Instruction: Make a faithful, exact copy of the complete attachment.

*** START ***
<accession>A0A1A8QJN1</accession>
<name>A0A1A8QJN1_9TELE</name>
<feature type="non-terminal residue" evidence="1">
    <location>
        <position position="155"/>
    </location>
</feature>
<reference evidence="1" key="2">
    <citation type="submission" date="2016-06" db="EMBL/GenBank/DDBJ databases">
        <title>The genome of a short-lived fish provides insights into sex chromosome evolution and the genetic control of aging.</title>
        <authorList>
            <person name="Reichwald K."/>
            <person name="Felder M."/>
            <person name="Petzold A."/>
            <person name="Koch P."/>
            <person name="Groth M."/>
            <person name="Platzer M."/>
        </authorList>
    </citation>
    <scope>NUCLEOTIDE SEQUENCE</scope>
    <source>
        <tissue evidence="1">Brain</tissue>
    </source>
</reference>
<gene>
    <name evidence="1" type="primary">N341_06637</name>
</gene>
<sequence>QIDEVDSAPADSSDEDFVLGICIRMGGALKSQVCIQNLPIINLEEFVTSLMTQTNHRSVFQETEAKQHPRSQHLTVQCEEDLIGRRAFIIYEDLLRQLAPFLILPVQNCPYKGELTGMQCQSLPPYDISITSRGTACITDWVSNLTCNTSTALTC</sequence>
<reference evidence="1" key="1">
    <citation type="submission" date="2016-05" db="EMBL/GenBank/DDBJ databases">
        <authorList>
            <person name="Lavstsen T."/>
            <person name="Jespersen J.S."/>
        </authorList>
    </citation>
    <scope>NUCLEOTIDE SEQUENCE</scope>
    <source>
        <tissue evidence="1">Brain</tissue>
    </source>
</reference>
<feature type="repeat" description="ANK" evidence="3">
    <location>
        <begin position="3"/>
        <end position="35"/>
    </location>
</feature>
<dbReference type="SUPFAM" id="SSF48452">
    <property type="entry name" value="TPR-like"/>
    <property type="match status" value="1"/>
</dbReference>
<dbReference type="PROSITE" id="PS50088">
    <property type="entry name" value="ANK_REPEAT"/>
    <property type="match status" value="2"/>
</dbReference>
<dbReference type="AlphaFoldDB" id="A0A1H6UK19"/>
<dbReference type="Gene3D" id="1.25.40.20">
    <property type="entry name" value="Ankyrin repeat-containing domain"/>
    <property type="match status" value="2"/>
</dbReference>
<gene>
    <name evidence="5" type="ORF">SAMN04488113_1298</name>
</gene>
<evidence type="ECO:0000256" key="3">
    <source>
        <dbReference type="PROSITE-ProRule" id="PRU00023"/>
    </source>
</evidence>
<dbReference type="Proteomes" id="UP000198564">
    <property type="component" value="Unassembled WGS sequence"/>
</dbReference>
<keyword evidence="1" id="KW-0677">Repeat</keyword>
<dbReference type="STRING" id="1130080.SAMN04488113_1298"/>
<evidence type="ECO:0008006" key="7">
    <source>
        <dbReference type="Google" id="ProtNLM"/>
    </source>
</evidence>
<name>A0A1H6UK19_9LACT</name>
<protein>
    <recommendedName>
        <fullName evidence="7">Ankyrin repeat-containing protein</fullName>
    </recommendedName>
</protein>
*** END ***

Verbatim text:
<accession>A0A1A8QJN1</accession>
<name>A0A1A8QJN1_9TELE</name>
<feature type="non-terminal residue" evidence="1">
    <location>
        <position position="155"/>
    </location>
</feature>
<reference evidence="1" key="2">
    <citation type="submission" date="2016-06" db="EMBL/GenBank/DDBJ databases">
        <title>The genome of a short-lived fish provides insights into sex chromosome evolution and the genetic control of aging.</title>
        <authorList>
            <person name="Reichwald K."/>
            <person name="Felder M."/>
            <person name="Petzold A."/>
            <person name="Koch P."/>
            <person name="Groth M."/>
            <person name="Platzer M."/>
        </authorList>
    </citation>
    <scope>NUCLEOTIDE SEQUENCE</scope>
    <source>
        <tissue evidence="1">Brain</tissue>
    </source>
</reference>
<gene>
    <name evidence="1" type="primary">N341_06637</name>
</gene>
<sequence>QIDEVDSAPADSSDEDFVLGICIRMGGALKSQVCIQNLPIINLEEFVTSLMTQTNHRSVFQETEAKQHPRSQHLTVQCEEDLIGRRAFIIYEDLLRQLAPFLILPVQNCPYKGELTGMQCQSLPPYDISITSRGTACITDWVSNLTCNTSTALTC</sequence>
<reference evidence="1" key="1">
    <citation type="submission" date="2016-05" db="EMBL/GenBank/DDBJ databases">
        <authorList>
            <person name="Lavstsen T."/>
            <person name="Jespersen J.S."/>
        </authorList>
    </citation>
    <scope>NUCLEOTIDE SEQUENCE</scope>
    <source>
        <tissue evidence="1">Brain</tissue>
    </source>
</reference>
<feature type="repeat" description="ANK" evidence="3">
    <location>
        <begin position="3"/>
        <end position="35"/>
    </location>
</feature>
<dbReference type="SUPFAM" id="SSF48452">
    <property type="entry name" value="TPR-like"/>
    <property type="match status" value="1"/>
</dbReference>
<dbReference type="PROSITE" id="PS50088">
    <property type="entry name" value="ANK_REPEAT"/>
    <property type="match status" value="2"/>
</dbReference>
<dbReference type="AlphaFoldDB" id="A0A1H6UK19"/>
<dbReference type="Gene3D" id="1.25.40.20">
    <property type="entry name" value="Ankyrin repeat-containing domain"/>
    <property type="match status" value="2"/>
</dbReference>
<gene>
    <name evidence="5" type="ORF">SAMN04488113_1298</name>
</gene>
<evidence type="ECO:0000256" key="3">
    <source>
        <dbReference type="PROSITE-ProRule" id="PRU00023"/>
    </source>
</evidence>
<dbReference type="Proteomes" id="UP000198564">
    <property type="component" value="Unassembled WGS sequence"/>
</dbReference>
<keyword evidence="1" id="KW-0677">Repeat</keyword>
<dbReference type="STRING" id="1130080.SAMN04488113_1298"/>
<evidence type="ECO:0008006" key="7">
    <source>
        <dbReference type="Google" id="ProtNLM"/>
    </source>
</evidence>
<name>A0A1H6UK19_9LACT</name>
<protein>
    <recommendedName>
        <fullName evidence="7">Ankyrin repeat-containing protein</fullName>
    </recommendedName>
</protein>